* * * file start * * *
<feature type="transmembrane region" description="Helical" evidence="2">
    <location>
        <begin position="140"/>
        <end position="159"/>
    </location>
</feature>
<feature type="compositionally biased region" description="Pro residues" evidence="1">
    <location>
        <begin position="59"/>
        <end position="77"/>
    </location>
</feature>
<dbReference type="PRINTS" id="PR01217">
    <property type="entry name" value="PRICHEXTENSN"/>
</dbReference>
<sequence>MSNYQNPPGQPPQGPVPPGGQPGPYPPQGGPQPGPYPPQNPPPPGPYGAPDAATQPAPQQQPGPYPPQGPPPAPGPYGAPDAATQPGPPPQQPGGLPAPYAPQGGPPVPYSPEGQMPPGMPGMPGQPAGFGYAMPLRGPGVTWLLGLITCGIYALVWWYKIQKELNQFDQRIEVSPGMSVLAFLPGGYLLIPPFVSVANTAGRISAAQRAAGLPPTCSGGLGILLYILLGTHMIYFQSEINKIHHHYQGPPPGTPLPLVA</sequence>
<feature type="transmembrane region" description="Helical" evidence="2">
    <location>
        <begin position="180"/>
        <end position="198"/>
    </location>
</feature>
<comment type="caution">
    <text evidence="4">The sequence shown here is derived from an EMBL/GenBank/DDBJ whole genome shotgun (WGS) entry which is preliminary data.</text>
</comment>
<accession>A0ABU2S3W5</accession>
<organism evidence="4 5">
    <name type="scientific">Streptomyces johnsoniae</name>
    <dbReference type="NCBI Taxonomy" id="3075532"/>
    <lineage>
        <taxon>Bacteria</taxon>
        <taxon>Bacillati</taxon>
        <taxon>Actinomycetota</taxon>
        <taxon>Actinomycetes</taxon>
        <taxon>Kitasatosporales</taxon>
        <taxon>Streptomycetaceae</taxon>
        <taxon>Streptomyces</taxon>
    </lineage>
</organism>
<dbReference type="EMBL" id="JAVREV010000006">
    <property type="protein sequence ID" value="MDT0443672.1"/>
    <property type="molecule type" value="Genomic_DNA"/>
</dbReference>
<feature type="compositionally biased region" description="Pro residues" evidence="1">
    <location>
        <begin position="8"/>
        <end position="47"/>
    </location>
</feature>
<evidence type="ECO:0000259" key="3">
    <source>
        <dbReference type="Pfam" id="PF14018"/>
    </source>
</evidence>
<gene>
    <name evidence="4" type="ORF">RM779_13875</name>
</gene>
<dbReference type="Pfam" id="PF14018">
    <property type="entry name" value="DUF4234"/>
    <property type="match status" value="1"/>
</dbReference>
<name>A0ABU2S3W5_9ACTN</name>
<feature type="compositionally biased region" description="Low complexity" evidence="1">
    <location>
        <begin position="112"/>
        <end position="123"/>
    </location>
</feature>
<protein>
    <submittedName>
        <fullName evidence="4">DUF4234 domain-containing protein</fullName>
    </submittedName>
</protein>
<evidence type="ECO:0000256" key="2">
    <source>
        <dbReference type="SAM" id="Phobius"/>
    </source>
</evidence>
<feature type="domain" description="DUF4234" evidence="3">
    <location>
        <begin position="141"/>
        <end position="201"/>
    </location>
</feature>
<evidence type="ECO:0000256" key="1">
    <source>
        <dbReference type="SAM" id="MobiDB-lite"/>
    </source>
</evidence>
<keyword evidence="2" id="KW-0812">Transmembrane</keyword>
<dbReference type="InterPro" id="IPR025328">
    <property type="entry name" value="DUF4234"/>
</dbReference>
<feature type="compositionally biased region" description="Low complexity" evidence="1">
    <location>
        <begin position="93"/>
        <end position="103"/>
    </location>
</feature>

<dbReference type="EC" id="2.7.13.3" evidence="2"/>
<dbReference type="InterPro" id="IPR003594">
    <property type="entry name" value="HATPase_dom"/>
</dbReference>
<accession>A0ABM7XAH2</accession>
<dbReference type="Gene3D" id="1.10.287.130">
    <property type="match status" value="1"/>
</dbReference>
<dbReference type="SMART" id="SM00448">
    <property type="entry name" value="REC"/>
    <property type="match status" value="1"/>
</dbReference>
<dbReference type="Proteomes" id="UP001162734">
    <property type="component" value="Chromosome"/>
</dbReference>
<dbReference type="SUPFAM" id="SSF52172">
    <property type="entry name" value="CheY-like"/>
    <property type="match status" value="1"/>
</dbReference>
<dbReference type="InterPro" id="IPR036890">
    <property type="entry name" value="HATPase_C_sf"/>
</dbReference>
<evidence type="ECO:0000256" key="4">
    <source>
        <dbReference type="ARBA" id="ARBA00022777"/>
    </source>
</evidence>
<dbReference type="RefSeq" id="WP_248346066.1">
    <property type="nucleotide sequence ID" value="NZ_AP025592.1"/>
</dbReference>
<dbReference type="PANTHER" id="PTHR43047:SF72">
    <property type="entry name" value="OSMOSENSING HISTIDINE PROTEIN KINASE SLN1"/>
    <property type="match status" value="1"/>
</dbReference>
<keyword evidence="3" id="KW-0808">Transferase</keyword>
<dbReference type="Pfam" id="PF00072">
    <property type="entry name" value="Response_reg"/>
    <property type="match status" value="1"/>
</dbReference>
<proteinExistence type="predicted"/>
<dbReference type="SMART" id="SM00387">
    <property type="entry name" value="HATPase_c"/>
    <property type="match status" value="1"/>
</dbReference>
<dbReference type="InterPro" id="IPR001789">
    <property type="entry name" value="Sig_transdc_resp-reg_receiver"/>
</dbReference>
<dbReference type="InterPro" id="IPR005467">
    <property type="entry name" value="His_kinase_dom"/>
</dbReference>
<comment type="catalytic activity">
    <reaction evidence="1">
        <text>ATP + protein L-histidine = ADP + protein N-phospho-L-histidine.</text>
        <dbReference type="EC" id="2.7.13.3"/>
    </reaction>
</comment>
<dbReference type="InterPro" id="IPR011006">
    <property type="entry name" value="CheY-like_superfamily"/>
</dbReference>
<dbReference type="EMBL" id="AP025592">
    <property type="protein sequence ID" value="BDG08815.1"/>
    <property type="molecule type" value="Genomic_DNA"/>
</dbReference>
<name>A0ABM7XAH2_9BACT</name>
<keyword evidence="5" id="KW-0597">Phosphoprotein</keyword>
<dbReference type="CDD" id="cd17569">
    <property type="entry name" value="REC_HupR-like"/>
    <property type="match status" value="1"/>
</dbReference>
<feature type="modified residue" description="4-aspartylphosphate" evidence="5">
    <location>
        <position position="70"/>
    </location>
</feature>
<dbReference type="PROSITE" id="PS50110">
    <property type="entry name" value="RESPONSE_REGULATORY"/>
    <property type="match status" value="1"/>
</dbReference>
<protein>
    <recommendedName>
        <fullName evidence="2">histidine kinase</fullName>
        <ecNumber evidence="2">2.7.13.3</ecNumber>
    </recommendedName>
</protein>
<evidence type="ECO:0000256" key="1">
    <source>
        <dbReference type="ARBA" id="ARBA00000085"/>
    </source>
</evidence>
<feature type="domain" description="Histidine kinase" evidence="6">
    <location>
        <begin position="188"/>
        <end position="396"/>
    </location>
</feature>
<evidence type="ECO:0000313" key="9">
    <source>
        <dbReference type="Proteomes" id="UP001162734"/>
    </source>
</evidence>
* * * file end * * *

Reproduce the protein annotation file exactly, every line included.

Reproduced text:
<feature type="transmembrane region" description="Helical" evidence="2">
    <location>
        <begin position="140"/>
        <end position="159"/>
    </location>
</feature>
<feature type="compositionally biased region" description="Pro residues" evidence="1">
    <location>
        <begin position="59"/>
        <end position="77"/>
    </location>
</feature>
<dbReference type="PRINTS" id="PR01217">
    <property type="entry name" value="PRICHEXTENSN"/>
</dbReference>
<sequence>MSNYQNPPGQPPQGPVPPGGQPGPYPPQGGPQPGPYPPQNPPPPGPYGAPDAATQPAPQQQPGPYPPQGPPPAPGPYGAPDAATQPGPPPQQPGGLPAPYAPQGGPPVPYSPEGQMPPGMPGMPGQPAGFGYAMPLRGPGVTWLLGLITCGIYALVWWYKIQKELNQFDQRIEVSPGMSVLAFLPGGYLLIPPFVSVANTAGRISAAQRAAGLPPTCSGGLGILLYILLGTHMIYFQSEINKIHHHYQGPPPGTPLPLVA</sequence>
<feature type="transmembrane region" description="Helical" evidence="2">
    <location>
        <begin position="180"/>
        <end position="198"/>
    </location>
</feature>
<comment type="caution">
    <text evidence="4">The sequence shown here is derived from an EMBL/GenBank/DDBJ whole genome shotgun (WGS) entry which is preliminary data.</text>
</comment>
<accession>A0ABU2S3W5</accession>
<organism evidence="4 5">
    <name type="scientific">Streptomyces johnsoniae</name>
    <dbReference type="NCBI Taxonomy" id="3075532"/>
    <lineage>
        <taxon>Bacteria</taxon>
        <taxon>Bacillati</taxon>
        <taxon>Actinomycetota</taxon>
        <taxon>Actinomycetes</taxon>
        <taxon>Kitasatosporales</taxon>
        <taxon>Streptomycetaceae</taxon>
        <taxon>Streptomyces</taxon>
    </lineage>
</organism>
<dbReference type="EMBL" id="JAVREV010000006">
    <property type="protein sequence ID" value="MDT0443672.1"/>
    <property type="molecule type" value="Genomic_DNA"/>
</dbReference>
<feature type="compositionally biased region" description="Pro residues" evidence="1">
    <location>
        <begin position="8"/>
        <end position="47"/>
    </location>
</feature>
<evidence type="ECO:0000259" key="3">
    <source>
        <dbReference type="Pfam" id="PF14018"/>
    </source>
</evidence>
<gene>
    <name evidence="4" type="ORF">RM779_13875</name>
</gene>
<dbReference type="Pfam" id="PF14018">
    <property type="entry name" value="DUF4234"/>
    <property type="match status" value="1"/>
</dbReference>
<name>A0ABU2S3W5_9ACTN</name>
<feature type="compositionally biased region" description="Low complexity" evidence="1">
    <location>
        <begin position="112"/>
        <end position="123"/>
    </location>
</feature>
<protein>
    <submittedName>
        <fullName evidence="4">DUF4234 domain-containing protein</fullName>
    </submittedName>
</protein>
<evidence type="ECO:0000256" key="2">
    <source>
        <dbReference type="SAM" id="Phobius"/>
    </source>
</evidence>
<feature type="domain" description="DUF4234" evidence="3">
    <location>
        <begin position="141"/>
        <end position="201"/>
    </location>
</feature>
<evidence type="ECO:0000256" key="1">
    <source>
        <dbReference type="SAM" id="MobiDB-lite"/>
    </source>
</evidence>
<keyword evidence="2" id="KW-0812">Transmembrane</keyword>
<dbReference type="InterPro" id="IPR025328">
    <property type="entry name" value="DUF4234"/>
</dbReference>
<feature type="compositionally biased region" description="Low complexity" evidence="1">
    <location>
        <begin position="93"/>
        <end position="103"/>
    </location>
</feature>

<dbReference type="EC" id="2.7.13.3" evidence="2"/>
<dbReference type="InterPro" id="IPR003594">
    <property type="entry name" value="HATPase_dom"/>
</dbReference>
<accession>A0ABM7XAH2</accession>
<dbReference type="Gene3D" id="1.10.287.130">
    <property type="match status" value="1"/>
</dbReference>
<dbReference type="SMART" id="SM00448">
    <property type="entry name" value="REC"/>
    <property type="match status" value="1"/>
</dbReference>
<dbReference type="Proteomes" id="UP001162734">
    <property type="component" value="Chromosome"/>
</dbReference>
<dbReference type="SUPFAM" id="SSF52172">
    <property type="entry name" value="CheY-like"/>
    <property type="match status" value="1"/>
</dbReference>
<dbReference type="InterPro" id="IPR036890">
    <property type="entry name" value="HATPase_C_sf"/>
</dbReference>
<evidence type="ECO:0000256" key="4">
    <source>
        <dbReference type="ARBA" id="ARBA00022777"/>
    </source>
</evidence>
<dbReference type="RefSeq" id="WP_248346066.1">
    <property type="nucleotide sequence ID" value="NZ_AP025592.1"/>
</dbReference>
<dbReference type="PANTHER" id="PTHR43047:SF72">
    <property type="entry name" value="OSMOSENSING HISTIDINE PROTEIN KINASE SLN1"/>
    <property type="match status" value="1"/>
</dbReference>
<keyword evidence="3" id="KW-0808">Transferase</keyword>
<dbReference type="Pfam" id="PF00072">
    <property type="entry name" value="Response_reg"/>
    <property type="match status" value="1"/>
</dbReference>
<proteinExistence type="predicted"/>
<dbReference type="SMART" id="SM00387">
    <property type="entry name" value="HATPase_c"/>
    <property type="match status" value="1"/>
</dbReference>
<dbReference type="InterPro" id="IPR001789">
    <property type="entry name" value="Sig_transdc_resp-reg_receiver"/>
</dbReference>
<dbReference type="InterPro" id="IPR005467">
    <property type="entry name" value="His_kinase_dom"/>
</dbReference>
<comment type="catalytic activity">
    <reaction evidence="1">
        <text>ATP + protein L-histidine = ADP + protein N-phospho-L-histidine.</text>
        <dbReference type="EC" id="2.7.13.3"/>
    </reaction>
</comment>
<dbReference type="InterPro" id="IPR011006">
    <property type="entry name" value="CheY-like_superfamily"/>
</dbReference>
<dbReference type="EMBL" id="AP025592">
    <property type="protein sequence ID" value="BDG08815.1"/>
    <property type="molecule type" value="Genomic_DNA"/>
</dbReference>
<name>A0ABM7XAH2_9BACT</name>
<keyword evidence="5" id="KW-0597">Phosphoprotein</keyword>
<dbReference type="CDD" id="cd17569">
    <property type="entry name" value="REC_HupR-like"/>
    <property type="match status" value="1"/>
</dbReference>
<feature type="modified residue" description="4-aspartylphosphate" evidence="5">
    <location>
        <position position="70"/>
    </location>
</feature>
<dbReference type="PROSITE" id="PS50110">
    <property type="entry name" value="RESPONSE_REGULATORY"/>
    <property type="match status" value="1"/>
</dbReference>
<protein>
    <recommendedName>
        <fullName evidence="2">histidine kinase</fullName>
        <ecNumber evidence="2">2.7.13.3</ecNumber>
    </recommendedName>
</protein>
<evidence type="ECO:0000256" key="1">
    <source>
        <dbReference type="ARBA" id="ARBA00000085"/>
    </source>
</evidence>
<feature type="domain" description="Histidine kinase" evidence="6">
    <location>
        <begin position="188"/>
        <end position="396"/>
    </location>
</feature>
<evidence type="ECO:0000313" key="9">
    <source>
        <dbReference type="Proteomes" id="UP001162734"/>
    </source>
</evidence>